A muddled mess of kung fu cliches, made cheaply in Thailand in 1989 as DEATH CAGE and alternately released as BLOODFIGHT 2. Notable as the first starring role for Robin Shou, the film was redubbed MORTAL COMBAT 2: THE DEATH CAGE for its 1997 home-video release in order to confuse viewers
familiar with Shou from his starring turns in the MORTAL KOMBAT films.
When fighter Lan Se Han (Robin Shou) loses a bout, his father is forced to close the Wai Chai gym and fix cars for a living. But without the Wai Chai fighters, evil Mr. Kent (Joe Lewis) finds profits dwindling at his bouts, so he challenges Lan into a return match, at which he tricks Lan's sister
into spiking Lan's drink. Lan wins nonetheless. In retaliation, Kent sends a pair of female killers to assassinate Lan's uncle and trainer, then kidnaps Lan's father to provoke him into one last fight to the death. In a bamboo "death cage" studded with sharpened spikes, Lan defeats Kent's fighter,
sparing his life. But an enraged Kent kills the fighter and attacks Lan, only to die in the cage.
Director Robert Tai was, like Jackie Chan, a Chinese opera school trainee and performer as a child. And like Chan he worked initially as a stunt man and extra before becoming fight director on a host of brilliant films from the Shaw Brothers and others in the late 1970s and early 1980s (FIVE
VENOMS). Gradually growing less prolific as he moved on to directing and producing, by the latter 1980s when this was made he was helming only the occasional undistinguished programmer, eventually turning his hand to producing Taiwanese TV costume dramas. Storywise, MORTAL COMBAT 2: THE DEATH CAGE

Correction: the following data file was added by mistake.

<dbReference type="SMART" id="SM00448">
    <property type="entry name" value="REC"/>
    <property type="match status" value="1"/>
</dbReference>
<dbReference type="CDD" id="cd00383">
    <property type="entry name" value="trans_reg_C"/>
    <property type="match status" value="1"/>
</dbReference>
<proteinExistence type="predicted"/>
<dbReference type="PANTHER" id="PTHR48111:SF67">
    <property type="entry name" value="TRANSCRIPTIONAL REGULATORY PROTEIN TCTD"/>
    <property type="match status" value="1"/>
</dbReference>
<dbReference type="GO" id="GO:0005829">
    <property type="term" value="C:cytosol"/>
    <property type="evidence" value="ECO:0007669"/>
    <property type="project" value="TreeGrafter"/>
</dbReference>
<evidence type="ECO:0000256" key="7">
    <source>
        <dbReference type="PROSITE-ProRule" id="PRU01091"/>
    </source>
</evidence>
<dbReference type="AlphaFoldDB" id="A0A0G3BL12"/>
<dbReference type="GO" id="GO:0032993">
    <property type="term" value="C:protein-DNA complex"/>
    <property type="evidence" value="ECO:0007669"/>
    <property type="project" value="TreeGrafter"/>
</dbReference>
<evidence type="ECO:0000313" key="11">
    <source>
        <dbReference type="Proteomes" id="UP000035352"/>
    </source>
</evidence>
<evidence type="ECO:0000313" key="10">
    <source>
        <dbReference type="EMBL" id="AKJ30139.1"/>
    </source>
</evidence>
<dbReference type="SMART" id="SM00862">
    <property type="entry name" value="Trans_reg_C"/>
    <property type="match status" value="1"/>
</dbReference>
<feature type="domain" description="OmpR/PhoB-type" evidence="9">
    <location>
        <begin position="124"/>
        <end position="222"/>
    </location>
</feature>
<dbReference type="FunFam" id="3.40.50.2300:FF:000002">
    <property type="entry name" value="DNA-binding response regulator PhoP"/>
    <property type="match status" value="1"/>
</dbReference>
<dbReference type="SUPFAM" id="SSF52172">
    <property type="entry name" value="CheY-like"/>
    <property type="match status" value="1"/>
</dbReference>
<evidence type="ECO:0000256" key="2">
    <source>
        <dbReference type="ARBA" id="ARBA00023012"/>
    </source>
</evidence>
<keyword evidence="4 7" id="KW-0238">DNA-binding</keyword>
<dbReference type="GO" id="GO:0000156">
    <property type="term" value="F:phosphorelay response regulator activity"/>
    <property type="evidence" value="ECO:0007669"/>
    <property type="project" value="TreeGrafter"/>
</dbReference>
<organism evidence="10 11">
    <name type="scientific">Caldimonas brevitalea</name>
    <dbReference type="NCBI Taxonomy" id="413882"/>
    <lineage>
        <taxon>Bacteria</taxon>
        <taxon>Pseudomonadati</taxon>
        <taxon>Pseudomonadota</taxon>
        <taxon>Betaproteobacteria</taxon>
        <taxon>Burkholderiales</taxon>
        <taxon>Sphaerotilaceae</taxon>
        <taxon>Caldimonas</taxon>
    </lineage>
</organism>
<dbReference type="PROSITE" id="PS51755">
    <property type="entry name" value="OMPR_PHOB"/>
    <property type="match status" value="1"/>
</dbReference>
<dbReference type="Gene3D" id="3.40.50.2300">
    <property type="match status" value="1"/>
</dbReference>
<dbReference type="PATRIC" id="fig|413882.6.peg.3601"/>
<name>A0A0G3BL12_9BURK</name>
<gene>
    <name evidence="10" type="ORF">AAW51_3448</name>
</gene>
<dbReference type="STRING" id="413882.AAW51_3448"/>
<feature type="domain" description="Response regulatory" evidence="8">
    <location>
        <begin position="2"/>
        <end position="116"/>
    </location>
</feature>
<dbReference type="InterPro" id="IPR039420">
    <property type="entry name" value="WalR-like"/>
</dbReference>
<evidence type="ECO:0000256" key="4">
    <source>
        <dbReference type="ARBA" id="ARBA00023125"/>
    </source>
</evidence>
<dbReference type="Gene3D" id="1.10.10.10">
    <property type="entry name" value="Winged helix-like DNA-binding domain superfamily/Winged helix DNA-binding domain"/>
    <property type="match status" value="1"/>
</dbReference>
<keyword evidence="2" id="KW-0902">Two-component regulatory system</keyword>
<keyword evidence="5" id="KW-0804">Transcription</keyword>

recalls countless old period chopsockys, with their wronged-school plots and numerous training sequences, including gimmicky techniques (here it's mechanic fu, with Lan's wise uncle teaching him to fight using tools and car parts around the garage). Structurally weak and internally inconsistent,
the film's script has Lan's entire family supposedly admirable and honorable for closing their school at the beginning and refusing to fight. Instead they come off as wimps.
Leadenly paced and woodenly acted, THE DEATH CAGE is packed with fights aplenty of various martial styles (including pro wrestling). It's interesting that the villains are so clearly identified with America, the stars and stripes hanging on the wall behind Kent in several scenes. In fact, the
background is often more interesting than the action, including quick scenes of Bangkok palaces and a thoroughly unrelated Robin Shou workout/practice bout at one of Thailand's northern wats (prevalent as locations in MORTAL KOMBAT--a possible justification for the deceptive retitling). Brief
snatches of Asian pop tunes also offer slight diversion from the mundane action, which is clearly trimmed of its most violent images, as in the jarring edit around the missing footage of Kent spiking his own man in the cage. (Violence, sexual situations, extreme profanity.)
Cast & Details See all »
- Released: 1989
- Rating: NR
- Review: A muddled mess of kung fu cliches, made cheaply in Thailand in 1989 as DEATH CAGE and alternately released as BLOODFIGHT 2. Notable as the first starring role for Robin Shou, the film was redubbed MORTAL COMBAT 2: THE DEATH CAGE for its 1997 home-video rel… (more)